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Home » Development » BP’s annual Statistical Review of World Energy is terrifying

BP’s annual Statistical Review of World Energy is terrifying

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PortandTerminal.com, June 12, 2019

You know things are really bad when the oil companies are also scared about the state of the world’s environment. BP is very worried about it as they made abundantly clear in this year’s edition of the Statistical Review of World Energy. Download the full report below.

“The world is on an unsustainable path” according to BP Chief Economist Spencer Dale. “Renewables can’t grow quickly enough,” he went on to say.

Spencer Dale, Chief Economist, BP

Mr. Dale has good reason to be concerned. Global carbon emissions jumped the most in seven years in 2018 as energy demand surged, according to BP’s annual review of world energy, indicating the world is falling behind in its efforts to rein in climate change. We’re not chipping away at the problem. It just getting worse.

The report, one of the most closely watched surveys of global energy trends, found that primary demand rose at the fastest pace this decade in 2018 even though economic growth weakened.

“At a time when society is increasing concerns about climate change and the need for action, energy demand and carbon emissions are growing at their fastest rate for years,” Dale said at a briefing in London.

Much of the gains were driven by more volatile weather patterns. An increase in the number of days that were either unusually hot or cold boosted energy use for heating and cooling, Dale said. As a result, global CO2 emissions rose for a third straight year, a trend likely to stick for the time being.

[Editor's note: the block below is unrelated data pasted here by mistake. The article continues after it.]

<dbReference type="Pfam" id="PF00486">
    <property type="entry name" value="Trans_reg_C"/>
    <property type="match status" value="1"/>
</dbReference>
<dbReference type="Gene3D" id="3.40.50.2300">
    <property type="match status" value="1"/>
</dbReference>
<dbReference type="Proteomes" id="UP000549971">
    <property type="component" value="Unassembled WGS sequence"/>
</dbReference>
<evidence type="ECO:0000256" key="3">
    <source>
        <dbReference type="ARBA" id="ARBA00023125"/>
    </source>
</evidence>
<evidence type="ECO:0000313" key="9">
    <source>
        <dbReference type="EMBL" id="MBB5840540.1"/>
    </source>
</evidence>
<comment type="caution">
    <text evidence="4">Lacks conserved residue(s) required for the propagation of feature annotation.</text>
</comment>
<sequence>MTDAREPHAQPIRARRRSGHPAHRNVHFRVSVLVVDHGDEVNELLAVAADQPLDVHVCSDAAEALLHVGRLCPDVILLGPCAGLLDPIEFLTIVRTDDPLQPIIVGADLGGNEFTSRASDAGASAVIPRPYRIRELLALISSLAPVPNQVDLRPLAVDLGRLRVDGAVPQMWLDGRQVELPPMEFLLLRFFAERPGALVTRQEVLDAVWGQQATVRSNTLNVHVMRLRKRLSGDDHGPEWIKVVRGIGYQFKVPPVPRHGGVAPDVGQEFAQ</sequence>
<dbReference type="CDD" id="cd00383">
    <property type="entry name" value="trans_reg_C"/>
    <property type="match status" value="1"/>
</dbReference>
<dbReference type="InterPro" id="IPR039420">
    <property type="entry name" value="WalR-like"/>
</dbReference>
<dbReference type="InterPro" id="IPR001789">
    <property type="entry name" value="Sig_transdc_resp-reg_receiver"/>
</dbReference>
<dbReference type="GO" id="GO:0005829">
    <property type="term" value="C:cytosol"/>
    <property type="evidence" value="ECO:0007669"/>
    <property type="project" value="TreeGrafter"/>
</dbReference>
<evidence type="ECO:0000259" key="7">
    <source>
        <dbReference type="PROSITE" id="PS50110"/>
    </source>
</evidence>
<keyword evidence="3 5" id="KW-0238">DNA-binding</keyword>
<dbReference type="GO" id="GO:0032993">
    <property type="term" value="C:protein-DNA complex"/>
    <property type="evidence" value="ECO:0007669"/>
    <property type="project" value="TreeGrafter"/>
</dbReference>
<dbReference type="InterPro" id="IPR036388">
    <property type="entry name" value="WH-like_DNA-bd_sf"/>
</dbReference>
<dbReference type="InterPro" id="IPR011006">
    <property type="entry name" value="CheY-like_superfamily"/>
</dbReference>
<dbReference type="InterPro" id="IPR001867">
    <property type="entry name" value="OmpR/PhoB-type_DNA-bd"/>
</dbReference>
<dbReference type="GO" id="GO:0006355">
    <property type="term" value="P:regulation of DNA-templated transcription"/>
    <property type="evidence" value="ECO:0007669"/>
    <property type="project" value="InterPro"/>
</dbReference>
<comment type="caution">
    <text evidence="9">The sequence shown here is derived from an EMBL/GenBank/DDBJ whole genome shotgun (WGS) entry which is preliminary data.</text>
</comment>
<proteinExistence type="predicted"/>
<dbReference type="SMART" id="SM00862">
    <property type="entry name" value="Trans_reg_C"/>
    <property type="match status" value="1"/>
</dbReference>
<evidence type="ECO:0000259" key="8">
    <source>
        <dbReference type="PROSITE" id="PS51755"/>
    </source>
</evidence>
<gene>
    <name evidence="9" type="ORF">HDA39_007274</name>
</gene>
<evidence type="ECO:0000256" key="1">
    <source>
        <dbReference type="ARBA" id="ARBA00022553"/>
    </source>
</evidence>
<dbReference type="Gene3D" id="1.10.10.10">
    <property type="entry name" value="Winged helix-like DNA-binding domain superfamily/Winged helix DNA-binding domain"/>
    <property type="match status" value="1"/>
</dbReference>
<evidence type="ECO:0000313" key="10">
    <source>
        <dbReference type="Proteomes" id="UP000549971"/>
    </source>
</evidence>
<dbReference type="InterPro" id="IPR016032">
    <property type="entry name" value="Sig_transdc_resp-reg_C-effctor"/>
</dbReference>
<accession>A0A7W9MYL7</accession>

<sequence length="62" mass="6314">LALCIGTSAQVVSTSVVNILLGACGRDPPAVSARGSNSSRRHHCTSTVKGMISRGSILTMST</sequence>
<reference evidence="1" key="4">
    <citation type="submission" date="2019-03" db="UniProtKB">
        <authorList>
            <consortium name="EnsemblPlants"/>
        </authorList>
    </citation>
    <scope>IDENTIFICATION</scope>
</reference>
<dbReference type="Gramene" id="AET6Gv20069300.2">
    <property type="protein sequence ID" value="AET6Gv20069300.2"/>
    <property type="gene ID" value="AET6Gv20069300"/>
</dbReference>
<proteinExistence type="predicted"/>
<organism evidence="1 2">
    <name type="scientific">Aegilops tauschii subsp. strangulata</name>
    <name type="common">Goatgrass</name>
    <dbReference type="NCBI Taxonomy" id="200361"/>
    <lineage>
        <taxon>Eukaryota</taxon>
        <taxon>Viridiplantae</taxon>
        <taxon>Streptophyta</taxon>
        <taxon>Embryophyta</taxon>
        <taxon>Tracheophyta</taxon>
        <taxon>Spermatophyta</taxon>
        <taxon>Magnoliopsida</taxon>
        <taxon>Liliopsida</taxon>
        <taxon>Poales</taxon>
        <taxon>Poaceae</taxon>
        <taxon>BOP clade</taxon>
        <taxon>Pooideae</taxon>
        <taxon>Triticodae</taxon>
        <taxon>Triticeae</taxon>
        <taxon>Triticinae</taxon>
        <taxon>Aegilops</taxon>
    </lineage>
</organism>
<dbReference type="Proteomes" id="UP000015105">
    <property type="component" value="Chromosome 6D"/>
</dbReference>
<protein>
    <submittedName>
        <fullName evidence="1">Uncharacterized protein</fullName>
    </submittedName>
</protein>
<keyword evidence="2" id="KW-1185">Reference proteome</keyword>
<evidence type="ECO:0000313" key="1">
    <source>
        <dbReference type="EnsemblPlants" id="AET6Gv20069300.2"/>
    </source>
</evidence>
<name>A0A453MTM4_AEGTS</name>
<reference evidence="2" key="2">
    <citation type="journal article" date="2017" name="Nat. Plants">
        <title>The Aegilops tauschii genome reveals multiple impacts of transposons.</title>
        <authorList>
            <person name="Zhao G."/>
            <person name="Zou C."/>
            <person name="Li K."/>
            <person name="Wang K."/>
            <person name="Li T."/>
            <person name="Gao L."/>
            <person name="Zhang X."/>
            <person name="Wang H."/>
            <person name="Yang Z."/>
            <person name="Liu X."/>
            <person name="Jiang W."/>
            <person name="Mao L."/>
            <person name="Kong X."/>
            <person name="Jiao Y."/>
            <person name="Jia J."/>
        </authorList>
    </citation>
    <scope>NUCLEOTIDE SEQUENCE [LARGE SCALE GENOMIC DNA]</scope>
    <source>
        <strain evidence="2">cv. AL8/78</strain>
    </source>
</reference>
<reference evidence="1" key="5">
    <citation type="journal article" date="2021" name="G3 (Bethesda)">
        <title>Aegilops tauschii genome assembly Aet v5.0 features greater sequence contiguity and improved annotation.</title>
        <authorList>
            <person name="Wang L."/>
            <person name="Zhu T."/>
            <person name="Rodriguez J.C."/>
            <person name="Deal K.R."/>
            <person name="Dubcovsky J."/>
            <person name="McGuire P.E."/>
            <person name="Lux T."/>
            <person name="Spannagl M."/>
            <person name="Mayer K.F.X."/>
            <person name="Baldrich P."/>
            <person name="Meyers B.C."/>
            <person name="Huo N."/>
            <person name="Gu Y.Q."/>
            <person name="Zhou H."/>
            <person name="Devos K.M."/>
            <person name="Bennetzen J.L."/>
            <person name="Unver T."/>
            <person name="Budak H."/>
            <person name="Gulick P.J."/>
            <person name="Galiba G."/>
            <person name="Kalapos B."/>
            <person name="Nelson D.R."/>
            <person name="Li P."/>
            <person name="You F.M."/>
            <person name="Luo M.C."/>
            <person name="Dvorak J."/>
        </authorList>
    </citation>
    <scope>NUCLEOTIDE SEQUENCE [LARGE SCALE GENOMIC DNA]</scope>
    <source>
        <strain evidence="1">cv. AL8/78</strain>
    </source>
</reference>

Australia, one of the world’s largest grain producers, has cut its wheat forecast by 11% as drought threatens for the third year in a row

Almost 200 nations pledged to take steps to limit warming to well below 2 degrees through the Paris Agreement on climate change in 2015. Their aim was to limit the superstorms, droughts and famine predicted to happen more frequently with runaway climate change.

Even European countries like Poland are still burning coal. Burning coal provides about 75% of Poland’s electricity and 55% of its energy overall

Even the dirtiest fossil fuel for power generation is increasing. Both consumption and production of coal advanced at their fastest rate for five years, driven by the need for developing economies across Asia to connect millions of homes to a reliable source of electricity. That’s despite coal’s share of primary energy falling to just over a quarter of primary energy and 17 gigawatts of plants burning the fuel being retired.

Renewables can’t grow quickly enough

Spencer Dale, Chief Economist, BP

BP’s report contained some more hopeful trends. Renewable energy consumption jumped 15% in 2018, near the record advance from a year earlier. China, again at the forefront, is adding more renewable energy than the world’s most developed nations in the OECD combined, BP said.

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